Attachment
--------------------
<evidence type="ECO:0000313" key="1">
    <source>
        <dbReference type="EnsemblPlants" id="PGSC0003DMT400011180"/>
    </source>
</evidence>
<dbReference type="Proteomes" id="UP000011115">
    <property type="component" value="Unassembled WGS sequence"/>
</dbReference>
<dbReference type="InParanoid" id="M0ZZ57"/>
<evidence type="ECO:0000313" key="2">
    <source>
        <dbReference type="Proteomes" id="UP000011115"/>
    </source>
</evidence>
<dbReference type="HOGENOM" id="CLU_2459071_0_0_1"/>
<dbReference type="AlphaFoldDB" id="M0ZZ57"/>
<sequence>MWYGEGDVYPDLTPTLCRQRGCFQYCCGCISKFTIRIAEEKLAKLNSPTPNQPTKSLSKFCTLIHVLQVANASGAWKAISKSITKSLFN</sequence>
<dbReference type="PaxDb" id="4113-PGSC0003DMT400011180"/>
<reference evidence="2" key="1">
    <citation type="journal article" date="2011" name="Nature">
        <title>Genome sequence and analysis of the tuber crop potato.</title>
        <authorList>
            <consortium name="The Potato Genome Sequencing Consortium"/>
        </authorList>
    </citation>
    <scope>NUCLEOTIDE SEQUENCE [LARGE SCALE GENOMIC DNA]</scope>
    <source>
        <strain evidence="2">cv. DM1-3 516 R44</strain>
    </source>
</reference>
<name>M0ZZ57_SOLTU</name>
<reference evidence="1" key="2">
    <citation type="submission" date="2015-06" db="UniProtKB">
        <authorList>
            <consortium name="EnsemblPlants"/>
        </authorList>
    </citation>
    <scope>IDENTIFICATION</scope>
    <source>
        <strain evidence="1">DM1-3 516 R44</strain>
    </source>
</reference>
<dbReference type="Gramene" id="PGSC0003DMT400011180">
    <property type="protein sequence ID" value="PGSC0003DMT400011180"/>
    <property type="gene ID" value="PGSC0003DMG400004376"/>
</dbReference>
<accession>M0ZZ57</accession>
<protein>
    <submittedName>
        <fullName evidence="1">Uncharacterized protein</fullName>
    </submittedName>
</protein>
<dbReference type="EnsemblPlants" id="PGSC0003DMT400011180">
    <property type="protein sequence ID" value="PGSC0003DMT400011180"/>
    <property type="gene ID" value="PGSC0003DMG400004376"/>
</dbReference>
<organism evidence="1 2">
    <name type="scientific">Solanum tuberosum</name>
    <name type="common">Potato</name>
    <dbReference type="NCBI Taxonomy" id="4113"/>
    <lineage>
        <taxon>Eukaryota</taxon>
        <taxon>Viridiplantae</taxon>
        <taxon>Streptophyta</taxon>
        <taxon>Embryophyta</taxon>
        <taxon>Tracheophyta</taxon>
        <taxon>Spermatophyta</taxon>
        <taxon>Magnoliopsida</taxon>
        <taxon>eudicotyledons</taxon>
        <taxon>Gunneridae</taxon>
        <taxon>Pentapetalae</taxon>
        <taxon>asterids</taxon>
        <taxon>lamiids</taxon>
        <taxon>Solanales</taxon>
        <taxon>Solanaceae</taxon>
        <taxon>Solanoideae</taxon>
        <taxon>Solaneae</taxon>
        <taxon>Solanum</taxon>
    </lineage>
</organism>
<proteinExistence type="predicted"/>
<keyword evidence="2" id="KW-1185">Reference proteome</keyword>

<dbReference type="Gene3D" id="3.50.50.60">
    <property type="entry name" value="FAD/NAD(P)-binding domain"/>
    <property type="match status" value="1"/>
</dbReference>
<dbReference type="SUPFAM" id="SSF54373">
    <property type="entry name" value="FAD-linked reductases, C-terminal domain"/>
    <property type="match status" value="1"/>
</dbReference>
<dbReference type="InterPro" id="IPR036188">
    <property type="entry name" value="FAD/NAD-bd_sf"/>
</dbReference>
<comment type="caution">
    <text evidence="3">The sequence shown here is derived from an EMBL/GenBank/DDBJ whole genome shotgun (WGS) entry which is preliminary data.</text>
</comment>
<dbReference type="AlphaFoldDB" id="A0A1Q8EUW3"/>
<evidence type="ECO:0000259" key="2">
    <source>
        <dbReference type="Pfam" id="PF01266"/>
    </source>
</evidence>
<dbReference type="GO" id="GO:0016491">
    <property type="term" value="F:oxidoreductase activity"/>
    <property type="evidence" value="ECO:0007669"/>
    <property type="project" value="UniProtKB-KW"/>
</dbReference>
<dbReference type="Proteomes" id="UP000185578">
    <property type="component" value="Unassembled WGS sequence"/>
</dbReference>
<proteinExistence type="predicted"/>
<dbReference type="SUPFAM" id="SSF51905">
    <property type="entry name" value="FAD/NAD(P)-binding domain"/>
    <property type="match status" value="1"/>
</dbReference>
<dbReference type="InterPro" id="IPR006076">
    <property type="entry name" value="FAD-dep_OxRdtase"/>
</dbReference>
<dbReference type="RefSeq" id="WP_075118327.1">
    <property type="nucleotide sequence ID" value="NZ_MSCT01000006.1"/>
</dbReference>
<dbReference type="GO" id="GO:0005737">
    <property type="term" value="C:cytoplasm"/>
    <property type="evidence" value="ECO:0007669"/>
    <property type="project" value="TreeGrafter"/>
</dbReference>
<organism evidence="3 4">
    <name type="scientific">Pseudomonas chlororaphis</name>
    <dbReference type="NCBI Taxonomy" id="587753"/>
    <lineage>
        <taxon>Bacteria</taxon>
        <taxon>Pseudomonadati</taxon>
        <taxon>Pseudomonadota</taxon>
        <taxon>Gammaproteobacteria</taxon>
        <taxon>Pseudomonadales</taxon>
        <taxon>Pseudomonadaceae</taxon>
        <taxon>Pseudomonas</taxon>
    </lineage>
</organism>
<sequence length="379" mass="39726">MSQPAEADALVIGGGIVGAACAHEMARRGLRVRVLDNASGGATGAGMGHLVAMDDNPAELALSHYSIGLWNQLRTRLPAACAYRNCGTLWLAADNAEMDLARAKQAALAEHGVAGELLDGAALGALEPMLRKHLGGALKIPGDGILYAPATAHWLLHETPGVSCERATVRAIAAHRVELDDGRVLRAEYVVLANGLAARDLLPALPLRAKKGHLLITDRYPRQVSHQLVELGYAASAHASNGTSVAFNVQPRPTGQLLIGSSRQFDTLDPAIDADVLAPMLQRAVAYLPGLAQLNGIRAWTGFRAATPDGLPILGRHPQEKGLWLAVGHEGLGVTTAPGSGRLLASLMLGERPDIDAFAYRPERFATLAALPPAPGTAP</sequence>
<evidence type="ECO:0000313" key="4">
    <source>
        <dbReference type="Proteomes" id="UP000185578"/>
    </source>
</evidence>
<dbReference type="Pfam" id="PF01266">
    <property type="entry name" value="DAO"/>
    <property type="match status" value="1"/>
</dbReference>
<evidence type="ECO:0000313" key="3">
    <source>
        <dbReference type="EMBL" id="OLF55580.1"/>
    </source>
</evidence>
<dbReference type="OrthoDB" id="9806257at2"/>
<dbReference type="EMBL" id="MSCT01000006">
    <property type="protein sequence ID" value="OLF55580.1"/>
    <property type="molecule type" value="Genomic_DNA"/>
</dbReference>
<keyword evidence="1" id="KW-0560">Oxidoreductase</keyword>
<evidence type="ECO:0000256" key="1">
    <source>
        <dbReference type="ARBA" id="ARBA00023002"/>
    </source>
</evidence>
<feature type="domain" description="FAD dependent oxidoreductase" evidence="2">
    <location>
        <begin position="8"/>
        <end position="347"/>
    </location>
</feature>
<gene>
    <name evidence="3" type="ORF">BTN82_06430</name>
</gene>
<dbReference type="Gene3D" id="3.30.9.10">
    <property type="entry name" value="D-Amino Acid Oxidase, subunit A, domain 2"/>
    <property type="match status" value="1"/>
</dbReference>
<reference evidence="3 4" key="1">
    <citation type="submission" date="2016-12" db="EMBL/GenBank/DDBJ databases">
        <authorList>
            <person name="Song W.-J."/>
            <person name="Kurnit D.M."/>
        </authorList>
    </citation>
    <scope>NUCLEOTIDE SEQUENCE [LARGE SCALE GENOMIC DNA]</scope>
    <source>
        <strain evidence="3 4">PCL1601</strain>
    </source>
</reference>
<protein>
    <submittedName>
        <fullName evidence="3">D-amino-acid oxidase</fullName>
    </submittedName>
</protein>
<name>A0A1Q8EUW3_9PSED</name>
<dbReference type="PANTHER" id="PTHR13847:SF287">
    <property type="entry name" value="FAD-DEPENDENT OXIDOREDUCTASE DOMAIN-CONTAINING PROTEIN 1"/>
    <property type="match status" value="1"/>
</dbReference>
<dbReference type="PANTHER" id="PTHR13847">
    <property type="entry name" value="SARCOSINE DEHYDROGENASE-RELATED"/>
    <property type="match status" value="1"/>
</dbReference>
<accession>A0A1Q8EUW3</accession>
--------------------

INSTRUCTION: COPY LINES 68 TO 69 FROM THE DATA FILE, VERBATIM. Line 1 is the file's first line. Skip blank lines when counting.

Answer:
        <taxon>Magnoliopsida</taxon>
        <taxon>eudicotyledons</taxon>